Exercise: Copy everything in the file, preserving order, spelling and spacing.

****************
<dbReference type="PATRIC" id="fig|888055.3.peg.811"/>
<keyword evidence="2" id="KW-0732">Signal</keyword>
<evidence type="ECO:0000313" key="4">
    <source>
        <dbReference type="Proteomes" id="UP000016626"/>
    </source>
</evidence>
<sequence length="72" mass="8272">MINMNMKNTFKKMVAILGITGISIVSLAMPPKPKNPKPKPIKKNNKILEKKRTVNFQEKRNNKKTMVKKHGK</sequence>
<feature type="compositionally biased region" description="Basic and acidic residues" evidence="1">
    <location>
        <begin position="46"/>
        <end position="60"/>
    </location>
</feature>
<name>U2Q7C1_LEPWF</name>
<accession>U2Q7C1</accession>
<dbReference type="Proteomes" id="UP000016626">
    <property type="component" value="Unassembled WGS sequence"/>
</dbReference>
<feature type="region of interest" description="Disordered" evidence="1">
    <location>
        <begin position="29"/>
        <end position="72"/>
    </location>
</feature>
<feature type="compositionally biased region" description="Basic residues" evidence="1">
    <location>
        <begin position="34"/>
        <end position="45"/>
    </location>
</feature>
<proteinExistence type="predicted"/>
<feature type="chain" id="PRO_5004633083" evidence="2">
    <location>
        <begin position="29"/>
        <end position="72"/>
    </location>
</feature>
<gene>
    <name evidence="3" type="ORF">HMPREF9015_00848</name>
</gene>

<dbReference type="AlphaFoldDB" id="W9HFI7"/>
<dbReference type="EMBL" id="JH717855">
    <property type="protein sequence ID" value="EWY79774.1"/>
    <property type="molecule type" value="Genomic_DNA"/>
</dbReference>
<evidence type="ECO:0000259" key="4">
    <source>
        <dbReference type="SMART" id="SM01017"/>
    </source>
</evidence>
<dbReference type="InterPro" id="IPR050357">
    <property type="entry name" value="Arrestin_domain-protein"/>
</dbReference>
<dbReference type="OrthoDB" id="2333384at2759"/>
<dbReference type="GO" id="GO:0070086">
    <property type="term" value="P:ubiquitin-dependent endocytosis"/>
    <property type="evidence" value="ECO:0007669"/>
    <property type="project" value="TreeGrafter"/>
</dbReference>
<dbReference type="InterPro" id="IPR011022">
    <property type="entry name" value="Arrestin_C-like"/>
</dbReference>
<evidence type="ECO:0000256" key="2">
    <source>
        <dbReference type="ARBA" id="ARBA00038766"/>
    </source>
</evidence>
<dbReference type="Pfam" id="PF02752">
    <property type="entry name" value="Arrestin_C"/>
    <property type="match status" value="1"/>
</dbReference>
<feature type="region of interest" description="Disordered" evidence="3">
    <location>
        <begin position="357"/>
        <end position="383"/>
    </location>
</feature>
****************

<dbReference type="PATRIC" id="fig|888055.3.peg.811"/>
<keyword evidence="2" id="KW-0732">Signal</keyword>
<evidence type="ECO:0000313" key="4">
    <source>
        <dbReference type="Proteomes" id="UP000016626"/>
    </source>
</evidence>
<sequence length="72" mass="8272">MINMNMKNTFKKMVAILGITGISIVSLAMPPKPKNPKPKPIKKNNKILEKKRTVNFQEKRNNKKTMVKKHGK</sequence>
<feature type="compositionally biased region" description="Basic and acidic residues" evidence="1">
    <location>
        <begin position="46"/>
        <end position="60"/>
    </location>
</feature>
<name>U2Q7C1_LEPWF</name>
<accession>U2Q7C1</accession>
<dbReference type="Proteomes" id="UP000016626">
    <property type="component" value="Unassembled WGS sequence"/>
</dbReference>
<feature type="region of interest" description="Disordered" evidence="1">
    <location>
        <begin position="29"/>
        <end position="72"/>
    </location>
</feature>
<feature type="compositionally biased region" description="Basic residues" evidence="1">
    <location>
        <begin position="34"/>
        <end position="45"/>
    </location>
</feature>
<proteinExistence type="predicted"/>
<feature type="chain" id="PRO_5004633083" evidence="2">
    <location>
        <begin position="29"/>
        <end position="72"/>
    </location>
</feature>
<gene>
    <name evidence="3" type="ORF">HMPREF9015_00848</name>
</gene>

<dbReference type="AlphaFoldDB" id="W9HFI7"/>
<dbReference type="EMBL" id="JH717855">
    <property type="protein sequence ID" value="EWY79774.1"/>
    <property type="molecule type" value="Genomic_DNA"/>
</dbReference>
<evidence type="ECO:0000259" key="4">
    <source>
        <dbReference type="SMART" id="SM01017"/>
    </source>
</evidence>
<dbReference type="InterPro" id="IPR050357">
    <property type="entry name" value="Arrestin_domain-protein"/>
</dbReference>
<dbReference type="OrthoDB" id="2333384at2759"/>
<dbReference type="GO" id="GO:0070086">
    <property type="term" value="P:ubiquitin-dependent endocytosis"/>
    <property type="evidence" value="ECO:0007669"/>
    <property type="project" value="TreeGrafter"/>
</dbReference>
<dbReference type="InterPro" id="IPR011022">
    <property type="entry name" value="Arrestin_C-like"/>
</dbReference>
<evidence type="ECO:0000256" key="2">
    <source>
        <dbReference type="ARBA" id="ARBA00038766"/>
    </source>
</evidence>
<dbReference type="Pfam" id="PF02752">
    <property type="entry name" value="Arrestin_C"/>
    <property type="match status" value="1"/>
</dbReference>
<feature type="region of interest" description="Disordered" evidence="3">
    <location>
        <begin position="357"/>
        <end position="383"/>
    </location>
</feature>